Microscopically, there is a subtle distinction between OA, AFO and AFD.[8] Unlike OA which has a mature connective tissue, both AFO and AFD are composed of loose connective tissue resembling primitive dental papilla intermingled with cords, nests, islands of odontogenic cells and foci of calcified masses. When the calcified masses are similar to dentin and enamel, then term AFO is used. Whereas AFD consists of dentin matrix or dentinoid material as calcified mass.[10],[12]

The presence of ghost cells has been reported in OA; however, it is not difficult to differentiate it from ghost cell containing lesions such as COC and odontogenic ghost cell tumors, which have characteristic phenotype.[2],[6] Some of OAs have shown squamous differentiation similar to those observed in keratocyst and COC.[3] Takeda et al. have described melanocytic differentiation in the epithelial cells of OA.[7] Peripheral OA has been reported in literature, with identical microscopic features to the central OA.[4]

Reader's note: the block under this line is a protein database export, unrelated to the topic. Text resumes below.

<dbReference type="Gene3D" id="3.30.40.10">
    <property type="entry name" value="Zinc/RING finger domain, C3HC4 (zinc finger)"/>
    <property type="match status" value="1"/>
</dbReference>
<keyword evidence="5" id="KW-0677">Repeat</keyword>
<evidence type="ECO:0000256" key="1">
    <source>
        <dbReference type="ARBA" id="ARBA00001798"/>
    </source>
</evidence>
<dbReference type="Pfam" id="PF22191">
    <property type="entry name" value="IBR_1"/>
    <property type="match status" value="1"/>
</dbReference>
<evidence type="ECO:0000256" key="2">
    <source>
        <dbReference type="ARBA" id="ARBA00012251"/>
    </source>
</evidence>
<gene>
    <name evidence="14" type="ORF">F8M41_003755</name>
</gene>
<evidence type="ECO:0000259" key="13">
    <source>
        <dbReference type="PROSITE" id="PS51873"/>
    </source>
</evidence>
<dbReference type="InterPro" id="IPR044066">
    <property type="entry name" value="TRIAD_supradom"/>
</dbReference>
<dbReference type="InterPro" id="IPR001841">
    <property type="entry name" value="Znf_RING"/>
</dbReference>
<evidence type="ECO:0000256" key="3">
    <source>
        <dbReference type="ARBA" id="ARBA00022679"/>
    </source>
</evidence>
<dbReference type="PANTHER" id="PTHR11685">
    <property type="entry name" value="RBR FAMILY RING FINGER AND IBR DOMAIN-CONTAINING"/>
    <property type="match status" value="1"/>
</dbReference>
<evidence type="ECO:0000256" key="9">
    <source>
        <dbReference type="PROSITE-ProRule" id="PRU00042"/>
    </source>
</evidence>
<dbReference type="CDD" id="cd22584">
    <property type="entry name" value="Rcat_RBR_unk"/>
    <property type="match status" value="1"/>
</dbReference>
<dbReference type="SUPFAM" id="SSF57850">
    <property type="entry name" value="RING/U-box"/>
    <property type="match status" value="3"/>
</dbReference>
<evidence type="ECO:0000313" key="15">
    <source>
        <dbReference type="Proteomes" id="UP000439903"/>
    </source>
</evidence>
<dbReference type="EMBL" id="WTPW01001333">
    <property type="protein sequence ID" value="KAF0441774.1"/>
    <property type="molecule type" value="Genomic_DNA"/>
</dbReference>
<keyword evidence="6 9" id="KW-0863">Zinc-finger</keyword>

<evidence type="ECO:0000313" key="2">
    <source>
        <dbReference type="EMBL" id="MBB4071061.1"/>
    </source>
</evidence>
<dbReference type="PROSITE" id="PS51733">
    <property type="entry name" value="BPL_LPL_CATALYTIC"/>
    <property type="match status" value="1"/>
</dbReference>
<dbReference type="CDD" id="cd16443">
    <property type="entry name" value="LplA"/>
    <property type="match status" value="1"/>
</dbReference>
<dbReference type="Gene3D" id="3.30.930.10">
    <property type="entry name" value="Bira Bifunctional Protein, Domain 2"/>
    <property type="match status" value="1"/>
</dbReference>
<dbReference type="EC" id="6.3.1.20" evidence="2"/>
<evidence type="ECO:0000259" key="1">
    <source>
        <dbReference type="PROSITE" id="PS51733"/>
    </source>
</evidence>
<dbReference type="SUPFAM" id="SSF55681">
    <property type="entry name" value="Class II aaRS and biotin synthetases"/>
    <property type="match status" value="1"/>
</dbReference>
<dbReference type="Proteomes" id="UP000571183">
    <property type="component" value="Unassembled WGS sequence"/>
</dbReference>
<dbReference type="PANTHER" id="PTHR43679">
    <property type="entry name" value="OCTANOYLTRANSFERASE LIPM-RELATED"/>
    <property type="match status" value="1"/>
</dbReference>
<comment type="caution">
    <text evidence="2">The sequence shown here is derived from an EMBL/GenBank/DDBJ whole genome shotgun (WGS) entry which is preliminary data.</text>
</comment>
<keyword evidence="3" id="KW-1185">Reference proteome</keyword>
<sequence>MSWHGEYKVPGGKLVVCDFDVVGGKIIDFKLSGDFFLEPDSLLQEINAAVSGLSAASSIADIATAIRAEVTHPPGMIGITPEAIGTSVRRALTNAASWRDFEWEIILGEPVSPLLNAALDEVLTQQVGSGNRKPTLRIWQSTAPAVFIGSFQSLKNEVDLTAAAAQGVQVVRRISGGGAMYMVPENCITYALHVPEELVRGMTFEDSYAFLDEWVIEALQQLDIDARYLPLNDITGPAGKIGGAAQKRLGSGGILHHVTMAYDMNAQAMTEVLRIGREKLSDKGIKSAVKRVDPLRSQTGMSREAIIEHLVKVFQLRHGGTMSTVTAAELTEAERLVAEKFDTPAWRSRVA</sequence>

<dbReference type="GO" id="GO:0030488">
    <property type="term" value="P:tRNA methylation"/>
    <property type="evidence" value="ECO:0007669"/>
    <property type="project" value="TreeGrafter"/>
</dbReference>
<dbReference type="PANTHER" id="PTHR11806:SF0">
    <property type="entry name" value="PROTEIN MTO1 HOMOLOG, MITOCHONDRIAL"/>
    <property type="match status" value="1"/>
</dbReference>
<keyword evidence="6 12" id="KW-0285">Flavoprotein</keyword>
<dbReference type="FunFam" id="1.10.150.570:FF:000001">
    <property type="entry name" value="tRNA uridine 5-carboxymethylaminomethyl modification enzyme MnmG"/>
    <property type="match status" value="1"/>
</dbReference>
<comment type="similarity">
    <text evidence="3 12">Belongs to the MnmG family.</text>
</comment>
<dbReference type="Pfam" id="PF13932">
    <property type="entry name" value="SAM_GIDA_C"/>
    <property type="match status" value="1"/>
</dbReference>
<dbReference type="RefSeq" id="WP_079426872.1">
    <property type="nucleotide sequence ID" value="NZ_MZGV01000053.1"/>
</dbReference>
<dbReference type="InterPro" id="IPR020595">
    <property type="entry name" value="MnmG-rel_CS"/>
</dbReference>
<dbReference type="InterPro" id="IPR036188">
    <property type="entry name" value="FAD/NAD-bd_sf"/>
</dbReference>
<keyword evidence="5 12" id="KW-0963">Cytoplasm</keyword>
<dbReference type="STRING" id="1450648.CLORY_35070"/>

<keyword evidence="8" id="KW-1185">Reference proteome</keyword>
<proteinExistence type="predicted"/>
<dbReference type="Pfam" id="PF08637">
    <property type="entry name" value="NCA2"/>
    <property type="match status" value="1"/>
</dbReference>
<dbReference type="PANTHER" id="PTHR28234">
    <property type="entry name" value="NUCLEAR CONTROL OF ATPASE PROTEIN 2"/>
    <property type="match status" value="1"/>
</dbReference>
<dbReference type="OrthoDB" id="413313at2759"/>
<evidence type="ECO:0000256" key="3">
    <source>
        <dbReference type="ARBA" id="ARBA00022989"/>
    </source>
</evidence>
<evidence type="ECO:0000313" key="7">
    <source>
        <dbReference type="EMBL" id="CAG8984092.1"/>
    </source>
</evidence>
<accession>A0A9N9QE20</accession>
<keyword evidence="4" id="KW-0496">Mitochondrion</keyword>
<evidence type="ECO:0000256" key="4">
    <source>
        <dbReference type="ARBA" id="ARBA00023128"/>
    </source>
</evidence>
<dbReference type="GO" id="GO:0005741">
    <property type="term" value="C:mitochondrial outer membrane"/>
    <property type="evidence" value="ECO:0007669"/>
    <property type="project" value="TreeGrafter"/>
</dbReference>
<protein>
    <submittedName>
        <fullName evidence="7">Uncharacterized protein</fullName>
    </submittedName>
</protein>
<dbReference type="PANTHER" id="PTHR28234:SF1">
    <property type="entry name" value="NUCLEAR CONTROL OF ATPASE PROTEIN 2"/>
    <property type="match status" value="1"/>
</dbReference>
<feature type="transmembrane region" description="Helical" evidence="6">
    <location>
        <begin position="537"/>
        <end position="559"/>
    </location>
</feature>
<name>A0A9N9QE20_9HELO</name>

According to literature, OA, a mixed tumor, should show positivity for immunohistochemical (IHC) markers CK14, CK19 and amelogenin, for odontogenic epithelium. Similarly, ectomesenchymal component with its inductive function should show positivity for ameloblastin (unlike ameloblastoma, OA has secretory phase ameloblast-like cells), bone morphogenic protein, nestin and tenascin.[14] However, there are not many IHC studies on evaluation of tumor cells in OA except for analysis of extracellular matrix proteins of the basement membrane by Yamamoto et al. They demonstrated high proliferation potential of tumor cells, by positive expression of proliferating cell nuclear antigen and tenascin in the basement membrane of the odontogenic epithelium and hypothesized it to high recurrence rate.[5]

Apart from humans, OA has also been reported in animals such as monkeys, sheep, cats and rats.[7] More elaborate IHC evaluation of tumor cells of OA has been done in Japanese monkeys. The tumor cells showed consistent positive reaction for keratin, cytokeratin AE1, cytokeratin AE3 and epithelial membrane antigen. They were negative for carcinoembryonic antigen, S-100 protein, neuron-specific enolase and glial fibrillary acid protein.[15]